Mailbag: 'Phobia' of Muslims not dominant

I enjoyed reading Mona Shadia's article "Tangled in the layers of a hijab" (Unveiled: A Muslim Girl in O.C., Dec. 8), but I am afraid that the term "Islamophobia," used in the editorial note for that article, may mislead readers into wrongly believing that most Americans have a fear of all Muslims.

There is fear of Israel and Jews in many Islamic nations in the Middle East, but Jews don't call it Judeophobia. There is fear and killing of Coptic Christians by some Muslims in Egypt and Iraq, but they don't call it Christophobia. Some Americans fear and hate blacks, Mexicans, foreigners, Mormons, Catholics, etc. but they don't think all Americans share that fear and they don't call it a phobia.

It is true that there have been incidents of hate crimes against some Muslims, but these are done by a relatively few unstable and ignorant people, whereas most Americans respect the right to freedom of religion guaranteed in our Constitution.

What we need to do to prevent hate crimes is to educate the public about all different religions through interfaith dialogue, such as the Thanksgiving event held last month by the Greater Huntington Beach Interfaith Council at the California Zoroastrian Center in Westminster, where representatives from many faith groups, including Catholics, Jews, Protestants, Muslims, Sikhs, Bahais and Zoroastrians, recited prayers of thanks to God and country and learned about each other's beliefs.

Maneck Bhujwala

Huntington Beach

Editor's note: The writer is a member of the Greater Huntington Beach Interfaith Council.


Does writer truly support seniors?

I am quite confused by Tim Geddes' latest comments regarding the "proposed" senior center and funding. I must say he is consistent in his vitriol against it, which is quite clear, and he is consistent with his diatribes over the last few years on that issue.

Based on some of his other op-eds, though, he fits into the realm of the ultimate flip-flopper in the likes of some Republicans and Democrats. He is so much the self-proclaimed/anointed advocate for seniors and their rights with trailer parks — which I have no problem with; seeing as I am a senior advocate and a productive volunteer and member of a senior nonprofit in Huntington Beach, I applaud him for that — yet he wants to constantly stifle the efforts to provide seniors an adequate and high-quality facility the likes of which exist in Costa Mesa and Newport Beach.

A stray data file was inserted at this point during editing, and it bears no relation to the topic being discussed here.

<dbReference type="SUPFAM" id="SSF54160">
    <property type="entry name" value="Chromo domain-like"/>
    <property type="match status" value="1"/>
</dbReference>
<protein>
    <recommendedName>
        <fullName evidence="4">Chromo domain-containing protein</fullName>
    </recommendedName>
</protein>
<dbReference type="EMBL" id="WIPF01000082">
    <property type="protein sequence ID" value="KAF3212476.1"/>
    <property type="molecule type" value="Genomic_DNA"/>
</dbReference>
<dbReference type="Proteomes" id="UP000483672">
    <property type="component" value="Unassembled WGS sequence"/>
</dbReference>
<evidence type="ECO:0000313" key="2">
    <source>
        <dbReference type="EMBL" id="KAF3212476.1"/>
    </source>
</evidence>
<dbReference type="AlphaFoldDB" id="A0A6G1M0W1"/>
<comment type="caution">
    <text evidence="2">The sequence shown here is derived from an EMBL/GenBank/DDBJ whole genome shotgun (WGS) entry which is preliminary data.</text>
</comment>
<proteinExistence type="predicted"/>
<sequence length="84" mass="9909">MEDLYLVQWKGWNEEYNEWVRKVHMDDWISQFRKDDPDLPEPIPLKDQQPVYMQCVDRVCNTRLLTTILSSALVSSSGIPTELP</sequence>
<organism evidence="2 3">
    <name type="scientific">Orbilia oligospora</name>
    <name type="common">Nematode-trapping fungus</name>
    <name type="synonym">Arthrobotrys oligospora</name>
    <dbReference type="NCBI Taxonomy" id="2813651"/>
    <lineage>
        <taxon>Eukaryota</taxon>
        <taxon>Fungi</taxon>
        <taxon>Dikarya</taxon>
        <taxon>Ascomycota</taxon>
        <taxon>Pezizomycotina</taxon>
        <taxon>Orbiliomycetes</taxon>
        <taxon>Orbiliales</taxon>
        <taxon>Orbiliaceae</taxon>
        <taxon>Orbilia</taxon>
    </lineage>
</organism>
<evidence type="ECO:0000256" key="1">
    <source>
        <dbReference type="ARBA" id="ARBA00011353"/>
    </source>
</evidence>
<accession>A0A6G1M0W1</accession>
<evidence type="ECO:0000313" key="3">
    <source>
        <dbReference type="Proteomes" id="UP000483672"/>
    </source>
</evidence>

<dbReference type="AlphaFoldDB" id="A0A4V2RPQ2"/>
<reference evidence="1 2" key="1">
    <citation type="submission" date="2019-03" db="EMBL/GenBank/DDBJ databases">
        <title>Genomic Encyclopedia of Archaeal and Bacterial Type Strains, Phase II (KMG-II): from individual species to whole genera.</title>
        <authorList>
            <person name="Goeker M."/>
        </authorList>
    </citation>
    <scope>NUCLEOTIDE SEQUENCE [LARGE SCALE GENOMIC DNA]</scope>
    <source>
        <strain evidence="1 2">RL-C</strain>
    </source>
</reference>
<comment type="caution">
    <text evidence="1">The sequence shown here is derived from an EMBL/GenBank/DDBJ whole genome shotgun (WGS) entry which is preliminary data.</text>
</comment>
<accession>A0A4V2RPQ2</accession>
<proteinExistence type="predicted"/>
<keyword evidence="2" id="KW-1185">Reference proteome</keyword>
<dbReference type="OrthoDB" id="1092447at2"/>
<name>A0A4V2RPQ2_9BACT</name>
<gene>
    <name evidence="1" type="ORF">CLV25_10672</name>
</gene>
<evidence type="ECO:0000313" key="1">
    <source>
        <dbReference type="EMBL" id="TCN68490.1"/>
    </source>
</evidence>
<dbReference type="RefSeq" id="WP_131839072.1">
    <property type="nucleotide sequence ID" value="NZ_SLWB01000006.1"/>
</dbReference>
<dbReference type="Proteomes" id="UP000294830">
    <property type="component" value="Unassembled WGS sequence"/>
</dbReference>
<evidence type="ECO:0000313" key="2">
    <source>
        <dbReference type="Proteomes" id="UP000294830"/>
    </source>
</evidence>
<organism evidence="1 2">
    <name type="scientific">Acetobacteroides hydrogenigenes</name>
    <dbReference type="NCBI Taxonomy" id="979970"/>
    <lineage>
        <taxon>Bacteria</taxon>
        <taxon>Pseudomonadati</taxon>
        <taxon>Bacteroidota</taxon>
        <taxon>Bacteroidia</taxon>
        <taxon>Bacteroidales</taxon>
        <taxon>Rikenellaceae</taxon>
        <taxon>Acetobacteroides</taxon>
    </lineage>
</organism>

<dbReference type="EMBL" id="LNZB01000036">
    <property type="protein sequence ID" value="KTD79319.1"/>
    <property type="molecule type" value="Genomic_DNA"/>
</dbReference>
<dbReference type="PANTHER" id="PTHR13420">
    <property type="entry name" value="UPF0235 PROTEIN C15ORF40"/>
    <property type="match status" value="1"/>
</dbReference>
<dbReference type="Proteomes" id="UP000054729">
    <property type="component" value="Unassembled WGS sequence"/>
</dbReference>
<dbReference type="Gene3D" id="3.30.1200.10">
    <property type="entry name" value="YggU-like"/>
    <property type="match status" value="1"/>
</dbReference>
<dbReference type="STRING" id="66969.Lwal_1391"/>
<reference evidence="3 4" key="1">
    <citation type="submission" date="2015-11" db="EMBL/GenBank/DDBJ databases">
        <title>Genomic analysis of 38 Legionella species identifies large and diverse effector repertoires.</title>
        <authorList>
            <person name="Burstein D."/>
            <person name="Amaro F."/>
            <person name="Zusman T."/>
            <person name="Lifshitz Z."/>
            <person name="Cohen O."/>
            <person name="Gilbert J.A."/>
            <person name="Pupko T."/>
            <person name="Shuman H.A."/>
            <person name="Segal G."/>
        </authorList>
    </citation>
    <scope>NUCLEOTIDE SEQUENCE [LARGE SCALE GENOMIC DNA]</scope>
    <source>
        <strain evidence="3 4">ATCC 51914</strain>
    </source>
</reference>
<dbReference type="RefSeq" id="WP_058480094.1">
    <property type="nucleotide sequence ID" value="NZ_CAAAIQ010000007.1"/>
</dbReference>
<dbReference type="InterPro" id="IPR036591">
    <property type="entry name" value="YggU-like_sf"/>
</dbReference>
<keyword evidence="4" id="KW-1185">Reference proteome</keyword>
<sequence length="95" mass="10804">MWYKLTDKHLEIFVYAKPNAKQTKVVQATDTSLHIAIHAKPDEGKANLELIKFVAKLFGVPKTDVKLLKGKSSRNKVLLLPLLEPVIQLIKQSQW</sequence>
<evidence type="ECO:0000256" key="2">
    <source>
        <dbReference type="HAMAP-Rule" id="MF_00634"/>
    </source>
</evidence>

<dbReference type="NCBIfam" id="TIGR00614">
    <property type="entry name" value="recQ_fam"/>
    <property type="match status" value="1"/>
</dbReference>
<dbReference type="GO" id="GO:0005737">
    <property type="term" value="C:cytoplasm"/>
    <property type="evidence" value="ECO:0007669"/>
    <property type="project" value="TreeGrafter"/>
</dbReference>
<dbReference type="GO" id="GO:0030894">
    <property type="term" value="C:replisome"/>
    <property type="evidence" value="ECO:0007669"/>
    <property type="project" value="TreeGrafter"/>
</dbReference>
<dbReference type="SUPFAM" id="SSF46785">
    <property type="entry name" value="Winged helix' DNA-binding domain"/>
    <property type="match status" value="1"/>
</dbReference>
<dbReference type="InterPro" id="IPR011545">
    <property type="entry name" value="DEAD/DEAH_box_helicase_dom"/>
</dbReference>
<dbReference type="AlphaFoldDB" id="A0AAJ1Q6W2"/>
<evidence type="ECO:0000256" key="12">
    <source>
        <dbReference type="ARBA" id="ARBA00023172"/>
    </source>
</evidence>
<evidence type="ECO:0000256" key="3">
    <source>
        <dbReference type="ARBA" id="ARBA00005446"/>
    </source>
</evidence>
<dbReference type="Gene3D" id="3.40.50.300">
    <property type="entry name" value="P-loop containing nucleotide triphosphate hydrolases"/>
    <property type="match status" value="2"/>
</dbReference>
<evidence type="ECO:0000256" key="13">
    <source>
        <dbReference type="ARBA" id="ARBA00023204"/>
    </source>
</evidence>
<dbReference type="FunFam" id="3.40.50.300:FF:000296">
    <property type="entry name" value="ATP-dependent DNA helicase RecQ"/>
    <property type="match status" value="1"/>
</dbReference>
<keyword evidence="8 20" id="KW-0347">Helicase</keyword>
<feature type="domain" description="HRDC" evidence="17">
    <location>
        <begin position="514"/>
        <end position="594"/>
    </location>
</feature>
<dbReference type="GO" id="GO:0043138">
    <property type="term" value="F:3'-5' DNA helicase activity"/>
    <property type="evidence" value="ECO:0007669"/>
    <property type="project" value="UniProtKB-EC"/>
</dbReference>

I really wonder what Geddes' hidden agenda is, if there is one, or if this is just a grandioso way of making himself the spokesman for seniors and getting his name in print. If he really cares about seniors, then perhaps he should belly up and get involved with seniors firsthand, not just by his acerbic pen in the tabloids.

There is a wonderful organization in Huntington Beach that does just that: the Huntington Beach Council on Aging. And no, we are not what Geddes refers to as minions of Dave Sullivan. We truly care about seniors and are active advocates (see the website We put our money where our mouth is and do the job, not just write acerbic articles against things that would be in the best interest of our seniors.

Drew Kovacs

Huntington Beach


Candy man on the crosswalk

Recently I was driving by Dwyer Middle School and saw the nice crossing guard at the corner of Palm Avenue and 17th Street take down a large candy cane hung from a set of miniature football goal-posts (attached to a football banner displayed there) and give it to a young blind girl walking with a cane and her father, about to cross the street.

There were several smaller candy canes also hung from the mini goal-posts that other children passing by were receiving, but the crossing guard gave the little girl the biggest one, which made everyone in our car fight back a tear. Definitely the best Christmas moment for our family this year, and one we thought people might enjoy reading about.

Mike Smith

Huntington Beach

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